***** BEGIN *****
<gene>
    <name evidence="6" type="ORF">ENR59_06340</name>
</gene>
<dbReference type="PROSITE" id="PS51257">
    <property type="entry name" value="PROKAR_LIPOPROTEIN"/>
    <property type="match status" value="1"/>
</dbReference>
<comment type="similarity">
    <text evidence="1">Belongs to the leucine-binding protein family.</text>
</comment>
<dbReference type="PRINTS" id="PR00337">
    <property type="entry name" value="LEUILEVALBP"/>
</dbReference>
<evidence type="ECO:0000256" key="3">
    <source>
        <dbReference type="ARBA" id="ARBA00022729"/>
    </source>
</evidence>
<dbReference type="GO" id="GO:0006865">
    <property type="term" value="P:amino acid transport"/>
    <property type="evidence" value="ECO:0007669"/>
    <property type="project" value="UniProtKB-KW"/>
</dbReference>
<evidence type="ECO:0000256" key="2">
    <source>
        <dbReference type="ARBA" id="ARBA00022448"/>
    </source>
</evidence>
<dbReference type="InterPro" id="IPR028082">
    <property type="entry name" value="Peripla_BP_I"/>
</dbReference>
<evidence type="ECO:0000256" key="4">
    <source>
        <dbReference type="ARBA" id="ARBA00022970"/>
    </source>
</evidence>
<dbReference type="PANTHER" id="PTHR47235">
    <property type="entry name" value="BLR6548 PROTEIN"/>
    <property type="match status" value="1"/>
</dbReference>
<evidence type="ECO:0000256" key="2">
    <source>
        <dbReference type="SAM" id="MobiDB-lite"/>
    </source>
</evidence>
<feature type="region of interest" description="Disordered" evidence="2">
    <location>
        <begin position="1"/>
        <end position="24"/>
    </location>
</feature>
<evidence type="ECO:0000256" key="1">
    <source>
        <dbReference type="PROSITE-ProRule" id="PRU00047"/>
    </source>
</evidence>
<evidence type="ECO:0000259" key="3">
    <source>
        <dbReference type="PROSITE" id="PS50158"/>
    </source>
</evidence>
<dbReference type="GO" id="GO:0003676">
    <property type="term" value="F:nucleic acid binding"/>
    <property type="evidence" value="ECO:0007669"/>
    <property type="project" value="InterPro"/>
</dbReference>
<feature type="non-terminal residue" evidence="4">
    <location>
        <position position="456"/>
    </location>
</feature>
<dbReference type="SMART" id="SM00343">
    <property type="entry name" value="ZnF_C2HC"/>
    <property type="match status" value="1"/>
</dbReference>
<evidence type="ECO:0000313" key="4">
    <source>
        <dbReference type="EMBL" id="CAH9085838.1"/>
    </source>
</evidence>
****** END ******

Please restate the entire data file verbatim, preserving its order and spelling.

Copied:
<gene>
    <name evidence="6" type="ORF">ENR59_06340</name>
</gene>
<dbReference type="PROSITE" id="PS51257">
    <property type="entry name" value="PROKAR_LIPOPROTEIN"/>
    <property type="match status" value="1"/>
</dbReference>
<comment type="similarity">
    <text evidence="1">Belongs to the leucine-binding protein family.</text>
</comment>
<dbReference type="PRINTS" id="PR00337">
    <property type="entry name" value="LEUILEVALBP"/>
</dbReference>
<evidence type="ECO:0000256" key="3">
    <source>
        <dbReference type="ARBA" id="ARBA00022729"/>
    </source>
</evidence>
<dbReference type="GO" id="GO:0006865">
    <property type="term" value="P:amino acid transport"/>
    <property type="evidence" value="ECO:0007669"/>
    <property type="project" value="UniProtKB-KW"/>
</dbReference>
<evidence type="ECO:0000256" key="2">
    <source>
        <dbReference type="ARBA" id="ARBA00022448"/>
    </source>
</evidence>
<dbReference type="InterPro" id="IPR028082">
    <property type="entry name" value="Peripla_BP_I"/>
</dbReference>
<evidence type="ECO:0000256" key="4">
    <source>
        <dbReference type="ARBA" id="ARBA00022970"/>
    </source>
</evidence>
<dbReference type="PANTHER" id="PTHR47235">
    <property type="entry name" value="BLR6548 PROTEIN"/>
    <property type="match status" value="1"/>
</dbReference>
<evidence type="ECO:0000256" key="2">
    <source>
        <dbReference type="SAM" id="MobiDB-lite"/>
    </source>
</evidence>
<feature type="region of interest" description="Disordered" evidence="2">
    <location>
        <begin position="1"/>
        <end position="24"/>
    </location>
</feature>
<evidence type="ECO:0000256" key="1">
    <source>
        <dbReference type="PROSITE-ProRule" id="PRU00047"/>
    </source>
</evidence>
<evidence type="ECO:0000259" key="3">
    <source>
        <dbReference type="PROSITE" id="PS50158"/>
    </source>
</evidence>
<dbReference type="GO" id="GO:0003676">
    <property type="term" value="F:nucleic acid binding"/>
    <property type="evidence" value="ECO:0007669"/>
    <property type="project" value="InterPro"/>
</dbReference>
<feature type="non-terminal residue" evidence="4">
    <location>
        <position position="456"/>
    </location>
</feature>
<dbReference type="SMART" id="SM00343">
    <property type="entry name" value="ZnF_C2HC"/>
    <property type="match status" value="1"/>
</dbReference>
<evidence type="ECO:0000313" key="4">
    <source>
        <dbReference type="EMBL" id="CAH9085838.1"/>
    </source>
</evidence>